Rupee under pressure
The rupee continues to remain under depreciatory pressure due to lack of sufficient external finances. The turmoil continued to clutch the foreign currency marketswith last week seeing the largest single- day rupee drop against the US dollar in over a decade. Succumbing to the pressure exerted by the ballooning current account deficit and diminishing foreign currency reserves, the rupee saw a depreciation when it dropped by 7.5 per cent on a single day thus settling close to the figure of Rs 139. The SBP, according to media reports, stated the reasons behind this sharp rupee fall as: "This movement broadly reflects the current account dynamics and also the demand- supply gap in the foreign exchange market".
It is expected that the rupee will further depreciate in the days to come. In the short run, the rupee can stabilize with the possible injection of external finances from Saudi, Chinese or International Monetary Fund ( IMF) sources. The real issue, however, is to take concrete economic and financial steps to ensure the strength and credibility of the rupee in the long run. Long term policies for boosting indigenous economic growth are urgently needed because the scope of artificially injecting external finances, as a short term measure, is limited to several constraints. Furthermore, the injection of hard cash from external sources, whether bilateral or multilateral, has its own shortcomings in the long term.
Readily available cash can make people and nations economically lethargic alongside inculcating a business spirit that resists change, innovation and entrepreneurship. The end result would be that such countries prefer foreign goods because of availability of cash that increases the volume of imports. Furthermore, lack of competitiveness in local firms decreases the level of exports. In such a scenario, the current account can remain in deficit. The countries rich in resources keep compensating for this deficit from their indigenous sources while cash strapped countries, like Pakistan, look for foreign finances.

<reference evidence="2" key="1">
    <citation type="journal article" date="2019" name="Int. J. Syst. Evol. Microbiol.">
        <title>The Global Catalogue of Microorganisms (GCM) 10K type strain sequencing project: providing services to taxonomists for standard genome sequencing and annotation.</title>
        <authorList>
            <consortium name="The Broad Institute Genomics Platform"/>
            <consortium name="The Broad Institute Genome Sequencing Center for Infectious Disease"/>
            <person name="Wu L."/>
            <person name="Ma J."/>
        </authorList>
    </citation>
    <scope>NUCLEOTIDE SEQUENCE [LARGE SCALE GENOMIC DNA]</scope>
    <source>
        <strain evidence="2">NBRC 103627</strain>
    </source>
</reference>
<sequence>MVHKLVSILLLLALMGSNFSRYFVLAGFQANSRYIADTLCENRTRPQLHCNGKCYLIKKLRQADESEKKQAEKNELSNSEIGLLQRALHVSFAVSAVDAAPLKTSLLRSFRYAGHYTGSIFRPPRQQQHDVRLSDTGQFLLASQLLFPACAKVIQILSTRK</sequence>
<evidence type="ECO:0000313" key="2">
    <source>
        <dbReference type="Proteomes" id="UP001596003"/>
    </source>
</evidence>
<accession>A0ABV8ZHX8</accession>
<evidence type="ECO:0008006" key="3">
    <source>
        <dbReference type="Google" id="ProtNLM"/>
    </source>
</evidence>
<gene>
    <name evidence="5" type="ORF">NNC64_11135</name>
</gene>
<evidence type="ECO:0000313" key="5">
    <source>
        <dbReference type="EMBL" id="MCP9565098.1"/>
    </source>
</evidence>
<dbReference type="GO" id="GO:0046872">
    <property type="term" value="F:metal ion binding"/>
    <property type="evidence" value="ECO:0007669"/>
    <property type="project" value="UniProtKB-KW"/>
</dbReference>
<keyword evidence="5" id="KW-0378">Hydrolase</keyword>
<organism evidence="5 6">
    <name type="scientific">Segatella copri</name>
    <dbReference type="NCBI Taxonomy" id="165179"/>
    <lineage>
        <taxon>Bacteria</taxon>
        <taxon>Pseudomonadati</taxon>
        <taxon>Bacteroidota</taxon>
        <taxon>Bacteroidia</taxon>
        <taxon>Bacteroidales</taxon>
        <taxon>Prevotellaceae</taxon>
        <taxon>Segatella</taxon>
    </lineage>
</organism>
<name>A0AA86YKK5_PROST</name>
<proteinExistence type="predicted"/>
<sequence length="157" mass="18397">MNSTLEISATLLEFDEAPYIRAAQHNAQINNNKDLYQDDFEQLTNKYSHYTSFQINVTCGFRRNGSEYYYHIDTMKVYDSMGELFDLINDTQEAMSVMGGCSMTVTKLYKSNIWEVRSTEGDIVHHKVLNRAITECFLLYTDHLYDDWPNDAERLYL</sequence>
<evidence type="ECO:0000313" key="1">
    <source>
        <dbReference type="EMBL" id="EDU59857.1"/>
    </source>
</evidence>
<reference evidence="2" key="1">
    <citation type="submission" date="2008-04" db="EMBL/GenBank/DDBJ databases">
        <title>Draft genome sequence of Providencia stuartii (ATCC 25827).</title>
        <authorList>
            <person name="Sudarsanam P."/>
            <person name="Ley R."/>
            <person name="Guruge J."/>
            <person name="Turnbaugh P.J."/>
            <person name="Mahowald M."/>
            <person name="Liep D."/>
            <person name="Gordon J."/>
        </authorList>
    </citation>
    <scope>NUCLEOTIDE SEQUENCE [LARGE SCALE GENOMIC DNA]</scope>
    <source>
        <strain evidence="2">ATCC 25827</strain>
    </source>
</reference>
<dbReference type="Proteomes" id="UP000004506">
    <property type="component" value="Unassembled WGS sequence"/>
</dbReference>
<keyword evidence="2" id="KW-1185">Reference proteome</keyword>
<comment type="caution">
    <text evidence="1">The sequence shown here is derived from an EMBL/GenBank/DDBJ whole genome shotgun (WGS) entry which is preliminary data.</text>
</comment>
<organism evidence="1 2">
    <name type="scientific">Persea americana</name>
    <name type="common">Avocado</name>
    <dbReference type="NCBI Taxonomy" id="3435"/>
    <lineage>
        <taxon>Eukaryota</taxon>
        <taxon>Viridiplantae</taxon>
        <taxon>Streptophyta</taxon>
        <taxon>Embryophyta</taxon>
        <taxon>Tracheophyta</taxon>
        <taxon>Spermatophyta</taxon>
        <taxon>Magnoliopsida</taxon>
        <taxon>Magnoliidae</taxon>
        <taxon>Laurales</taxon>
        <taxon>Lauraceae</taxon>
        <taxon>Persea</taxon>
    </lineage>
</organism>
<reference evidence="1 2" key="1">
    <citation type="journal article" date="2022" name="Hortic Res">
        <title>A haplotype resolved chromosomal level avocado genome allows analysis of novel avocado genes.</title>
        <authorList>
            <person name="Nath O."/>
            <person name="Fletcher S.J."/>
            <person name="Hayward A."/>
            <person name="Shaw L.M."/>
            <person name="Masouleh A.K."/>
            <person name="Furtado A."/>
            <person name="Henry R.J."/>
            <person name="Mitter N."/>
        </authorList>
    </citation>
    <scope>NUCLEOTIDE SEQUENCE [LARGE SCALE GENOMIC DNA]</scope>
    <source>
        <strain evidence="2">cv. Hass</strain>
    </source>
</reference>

It is pertinent to mention that Pakistan has a long history of receiving aid from different countries. As a short term measure, a rightly directed aid can help developing countries promote economic growth by bridging the savings and foreign exchange gaps, alleviating poverty, promoting liberalization, integrating the countries into the world economy, strengthening institutions and ensuring good governance. However, the economic impacts of foreign aid, when received over a long period of time, create a culture of lethargy in the public and private sector institutions that discourages innovation and out of box solutions pivotal for sustainable economic growth.
Pakistan's reliance on foreign aid over a long period of time has created anti- innovation and anti- entrepreneurial culture resulting in sharp decline in the country's ' ease of doing business' ranking. External finances can only provide a temporary cushion to come out of this monetary turmoil. However, relying on such options for a long time further exacerbates the culture of economic lethargy. There has to be a strategic thinking in our economic policies focusing on maximizing profits through minimum capital. This kind of strategic economic thinking was successfully implemented by our neighboring country China.
As far as exports are concerned, Pakistan should engineer the Chinese business model in its favor and follow it as a long term measure. Our local business dynamics should integrate with this model as part of such business engineering. That means earning urgently needed capital through innovation, imitation and entrepreneurship. These steps can pave way for preparing Pakistan for an economic ' take off stage' mainly aimed at boosting exports exponentially. One can safely believe that if these steps could be made part of a coherent economic policy, supported by necessary political will, Pakistani rupee can be transformed into a strong and reputable international currency.